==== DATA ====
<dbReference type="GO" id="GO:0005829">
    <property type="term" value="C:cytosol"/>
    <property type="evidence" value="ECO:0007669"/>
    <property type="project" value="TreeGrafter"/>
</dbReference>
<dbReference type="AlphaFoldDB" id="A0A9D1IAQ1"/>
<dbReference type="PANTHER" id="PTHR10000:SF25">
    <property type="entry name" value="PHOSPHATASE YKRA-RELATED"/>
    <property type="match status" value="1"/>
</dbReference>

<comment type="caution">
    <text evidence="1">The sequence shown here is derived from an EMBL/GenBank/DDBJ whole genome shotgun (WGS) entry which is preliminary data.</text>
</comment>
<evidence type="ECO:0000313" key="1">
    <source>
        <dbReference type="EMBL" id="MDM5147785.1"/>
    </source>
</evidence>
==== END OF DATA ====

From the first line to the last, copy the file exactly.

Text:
<dbReference type="GO" id="GO:0005829">
    <property type="term" value="C:cytosol"/>
    <property type="evidence" value="ECO:0007669"/>
    <property type="project" value="TreeGrafter"/>
</dbReference>
<dbReference type="AlphaFoldDB" id="A0A9D1IAQ1"/>
<dbReference type="PANTHER" id="PTHR10000:SF25">
    <property type="entry name" value="PHOSPHATASE YKRA-RELATED"/>
    <property type="match status" value="1"/>
</dbReference>

<comment type="caution">
    <text evidence="1">The sequence shown here is derived from an EMBL/GenBank/DDBJ whole genome shotgun (WGS) entry which is preliminary data.</text>
</comment>
<evidence type="ECO:0000313" key="1">
    <source>
        <dbReference type="EMBL" id="MDM5147785.1"/>
    </source>
</evidence>